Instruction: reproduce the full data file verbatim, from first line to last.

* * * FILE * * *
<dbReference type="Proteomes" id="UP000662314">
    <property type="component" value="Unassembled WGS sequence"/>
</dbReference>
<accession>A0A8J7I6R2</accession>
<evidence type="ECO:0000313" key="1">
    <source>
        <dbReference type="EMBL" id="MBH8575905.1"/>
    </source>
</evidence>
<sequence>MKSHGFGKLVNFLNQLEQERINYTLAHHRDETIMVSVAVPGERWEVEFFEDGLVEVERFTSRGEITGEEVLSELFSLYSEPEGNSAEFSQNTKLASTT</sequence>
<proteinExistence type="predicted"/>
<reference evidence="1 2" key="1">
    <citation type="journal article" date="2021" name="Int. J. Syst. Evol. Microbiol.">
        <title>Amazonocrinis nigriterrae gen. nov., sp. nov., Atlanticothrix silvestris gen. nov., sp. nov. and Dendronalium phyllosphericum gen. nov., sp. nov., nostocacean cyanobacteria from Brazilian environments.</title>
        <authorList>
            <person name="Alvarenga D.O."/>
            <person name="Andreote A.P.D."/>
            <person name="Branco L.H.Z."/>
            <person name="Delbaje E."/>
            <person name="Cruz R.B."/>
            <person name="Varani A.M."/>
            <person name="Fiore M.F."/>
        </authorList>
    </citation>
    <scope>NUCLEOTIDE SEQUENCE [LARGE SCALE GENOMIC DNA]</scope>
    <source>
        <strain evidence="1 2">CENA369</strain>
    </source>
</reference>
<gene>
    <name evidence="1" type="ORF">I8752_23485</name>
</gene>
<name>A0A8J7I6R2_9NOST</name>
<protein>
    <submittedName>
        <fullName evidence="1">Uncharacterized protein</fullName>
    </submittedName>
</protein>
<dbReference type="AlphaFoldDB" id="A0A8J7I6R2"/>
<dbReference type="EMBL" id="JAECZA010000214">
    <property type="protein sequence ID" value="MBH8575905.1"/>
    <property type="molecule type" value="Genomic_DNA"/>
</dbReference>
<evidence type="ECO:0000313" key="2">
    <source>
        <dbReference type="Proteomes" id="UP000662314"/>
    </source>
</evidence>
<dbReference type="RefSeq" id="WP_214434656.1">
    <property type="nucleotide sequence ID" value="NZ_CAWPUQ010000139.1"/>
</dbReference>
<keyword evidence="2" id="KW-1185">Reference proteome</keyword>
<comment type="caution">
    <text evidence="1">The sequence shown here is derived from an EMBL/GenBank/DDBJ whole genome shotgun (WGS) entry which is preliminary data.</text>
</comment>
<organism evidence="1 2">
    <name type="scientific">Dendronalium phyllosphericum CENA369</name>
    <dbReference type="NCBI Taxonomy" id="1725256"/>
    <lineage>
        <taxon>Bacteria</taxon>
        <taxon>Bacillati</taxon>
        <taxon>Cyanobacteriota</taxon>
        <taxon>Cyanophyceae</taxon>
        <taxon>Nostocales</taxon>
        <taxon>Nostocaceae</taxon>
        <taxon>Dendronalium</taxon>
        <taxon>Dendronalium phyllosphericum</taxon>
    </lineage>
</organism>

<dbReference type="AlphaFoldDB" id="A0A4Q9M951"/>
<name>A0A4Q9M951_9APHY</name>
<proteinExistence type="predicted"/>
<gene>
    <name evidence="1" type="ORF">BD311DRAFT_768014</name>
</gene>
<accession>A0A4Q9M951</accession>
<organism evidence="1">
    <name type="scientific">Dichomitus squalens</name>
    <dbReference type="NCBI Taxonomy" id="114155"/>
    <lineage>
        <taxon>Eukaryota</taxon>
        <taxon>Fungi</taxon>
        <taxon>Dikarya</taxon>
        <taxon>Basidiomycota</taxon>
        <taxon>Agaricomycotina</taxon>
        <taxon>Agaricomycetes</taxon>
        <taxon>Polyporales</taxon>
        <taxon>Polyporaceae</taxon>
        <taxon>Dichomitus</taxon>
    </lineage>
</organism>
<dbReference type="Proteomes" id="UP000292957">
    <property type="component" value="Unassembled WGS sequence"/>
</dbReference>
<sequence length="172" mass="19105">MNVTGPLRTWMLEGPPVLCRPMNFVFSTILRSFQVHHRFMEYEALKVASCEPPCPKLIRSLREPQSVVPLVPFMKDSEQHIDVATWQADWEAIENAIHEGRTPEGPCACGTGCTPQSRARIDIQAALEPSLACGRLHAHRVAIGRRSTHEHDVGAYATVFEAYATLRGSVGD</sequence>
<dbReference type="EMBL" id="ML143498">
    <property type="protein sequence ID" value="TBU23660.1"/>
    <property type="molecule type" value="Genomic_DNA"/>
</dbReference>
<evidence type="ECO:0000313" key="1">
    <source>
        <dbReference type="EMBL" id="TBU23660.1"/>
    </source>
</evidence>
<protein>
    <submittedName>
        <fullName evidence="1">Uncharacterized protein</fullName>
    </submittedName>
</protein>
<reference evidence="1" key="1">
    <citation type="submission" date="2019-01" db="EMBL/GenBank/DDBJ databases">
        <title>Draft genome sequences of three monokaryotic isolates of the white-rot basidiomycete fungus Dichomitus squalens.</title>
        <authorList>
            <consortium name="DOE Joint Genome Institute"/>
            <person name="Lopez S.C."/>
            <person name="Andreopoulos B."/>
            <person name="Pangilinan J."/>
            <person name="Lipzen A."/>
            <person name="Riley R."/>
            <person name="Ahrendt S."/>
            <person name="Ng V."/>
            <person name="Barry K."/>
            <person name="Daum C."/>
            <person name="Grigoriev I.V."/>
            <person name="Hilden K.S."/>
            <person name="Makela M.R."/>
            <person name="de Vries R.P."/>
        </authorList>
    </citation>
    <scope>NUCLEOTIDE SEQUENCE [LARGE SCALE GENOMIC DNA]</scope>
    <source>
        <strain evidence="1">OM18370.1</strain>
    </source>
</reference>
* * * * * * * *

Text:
<dbReference type="Proteomes" id="UP000662314">
    <property type="component" value="Unassembled WGS sequence"/>
</dbReference>
<accession>A0A8J7I6R2</accession>
<evidence type="ECO:0000313" key="1">
    <source>
        <dbReference type="EMBL" id="MBH8575905.1"/>
    </source>
</evidence>
<sequence>MKSHGFGKLVNFLNQLEQERINYTLAHHRDETIMVSVAVPGERWEVEFFEDGLVEVERFTSRGEITGEEVLSELFSLYSEPEGNSAEFSQNTKLASTT</sequence>
<proteinExistence type="predicted"/>
<reference evidence="1 2" key="1">
    <citation type="journal article" date="2021" name="Int. J. Syst. Evol. Microbiol.">
        <title>Amazonocrinis nigriterrae gen. nov., sp. nov., Atlanticothrix silvestris gen. nov., sp. nov. and Dendronalium phyllosphericum gen. nov., sp. nov., nostocacean cyanobacteria from Brazilian environments.</title>
        <authorList>
            <person name="Alvarenga D.O."/>
            <person name="Andreote A.P.D."/>
            <person name="Branco L.H.Z."/>
            <person name="Delbaje E."/>
            <person name="Cruz R.B."/>
            <person name="Varani A.M."/>
            <person name="Fiore M.F."/>
        </authorList>
    </citation>
    <scope>NUCLEOTIDE SEQUENCE [LARGE SCALE GENOMIC DNA]</scope>
    <source>
        <strain evidence="1 2">CENA369</strain>
    </source>
</reference>
<gene>
    <name evidence="1" type="ORF">I8752_23485</name>
</gene>
<name>A0A8J7I6R2_9NOST</name>
<protein>
    <submittedName>
        <fullName evidence="1">Uncharacterized protein</fullName>
    </submittedName>
</protein>
<dbReference type="AlphaFoldDB" id="A0A8J7I6R2"/>
<dbReference type="EMBL" id="JAECZA010000214">
    <property type="protein sequence ID" value="MBH8575905.1"/>
    <property type="molecule type" value="Genomic_DNA"/>
</dbReference>
<evidence type="ECO:0000313" key="2">
    <source>
        <dbReference type="Proteomes" id="UP000662314"/>
    </source>
</evidence>
<dbReference type="RefSeq" id="WP_214434656.1">
    <property type="nucleotide sequence ID" value="NZ_CAWPUQ010000139.1"/>
</dbReference>
<keyword evidence="2" id="KW-1185">Reference proteome</keyword>
<comment type="caution">
    <text evidence="1">The sequence shown here is derived from an EMBL/GenBank/DDBJ whole genome shotgun (WGS) entry which is preliminary data.</text>
</comment>
<organism evidence="1 2">
    <name type="scientific">Dendronalium phyllosphericum CENA369</name>
    <dbReference type="NCBI Taxonomy" id="1725256"/>
    <lineage>
        <taxon>Bacteria</taxon>
        <taxon>Bacillati</taxon>
        <taxon>Cyanobacteriota</taxon>
        <taxon>Cyanophyceae</taxon>
        <taxon>Nostocales</taxon>
        <taxon>Nostocaceae</taxon>
        <taxon>Dendronalium</taxon>
        <taxon>Dendronalium phyllosphericum</taxon>
    </lineage>
</organism>

<dbReference type="AlphaFoldDB" id="A0A4Q9M951"/>
<name>A0A4Q9M951_9APHY</name>
<proteinExistence type="predicted"/>
<gene>
    <name evidence="1" type="ORF">BD311DRAFT_768014</name>
</gene>
<accession>A0A4Q9M951</accession>
<organism evidence="1">
    <name type="scientific">Dichomitus squalens</name>
    <dbReference type="NCBI Taxonomy" id="114155"/>
    <lineage>
        <taxon>Eukaryota</taxon>
        <taxon>Fungi</taxon>
        <taxon>Dikarya</taxon>
        <taxon>Basidiomycota</taxon>
        <taxon>Agaricomycotina</taxon>
        <taxon>Agaricomycetes</taxon>
        <taxon>Polyporales</taxon>
        <taxon>Polyporaceae</taxon>
        <taxon>Dichomitus</taxon>
    </lineage>
</organism>
<dbReference type="Proteomes" id="UP000292957">
    <property type="component" value="Unassembled WGS sequence"/>
</dbReference>
<sequence length="172" mass="19105">MNVTGPLRTWMLEGPPVLCRPMNFVFSTILRSFQVHHRFMEYEALKVASCEPPCPKLIRSLREPQSVVPLVPFMKDSEQHIDVATWQADWEAIENAIHEGRTPEGPCACGTGCTPQSRARIDIQAALEPSLACGRLHAHRVAIGRRSTHEHDVGAYATVFEAYATLRGSVGD</sequence>
<dbReference type="EMBL" id="ML143498">
    <property type="protein sequence ID" value="TBU23660.1"/>
    <property type="molecule type" value="Genomic_DNA"/>
</dbReference>
<evidence type="ECO:0000313" key="1">
    <source>
        <dbReference type="EMBL" id="TBU23660.1"/>
    </source>
</evidence>
<protein>
    <submittedName>
        <fullName evidence="1">Uncharacterized protein</fullName>
    </submittedName>
</protein>
<reference evidence="1" key="1">
    <citation type="submission" date="2019-01" db="EMBL/GenBank/DDBJ databases">
        <title>Draft genome sequences of three monokaryotic isolates of the white-rot basidiomycete fungus Dichomitus squalens.</title>
        <authorList>
            <consortium name="DOE Joint Genome Institute"/>
            <person name="Lopez S.C."/>
            <person name="Andreopoulos B."/>
            <person name="Pangilinan J."/>
            <person name="Lipzen A."/>
            <person name="Riley R."/>
            <person name="Ahrendt S."/>
            <person name="Ng V."/>
            <person name="Barry K."/>
            <person name="Daum C."/>
            <person name="Grigoriev I.V."/>
            <person name="Hilden K.S."/>
            <person name="Makela M.R."/>
            <person name="de Vries R.P."/>
        </authorList>
    </citation>
    <scope>NUCLEOTIDE SEQUENCE [LARGE SCALE GENOMIC DNA]</scope>
    <source>
        <strain evidence="1">OM18370.1</strain>
    </source>
</reference>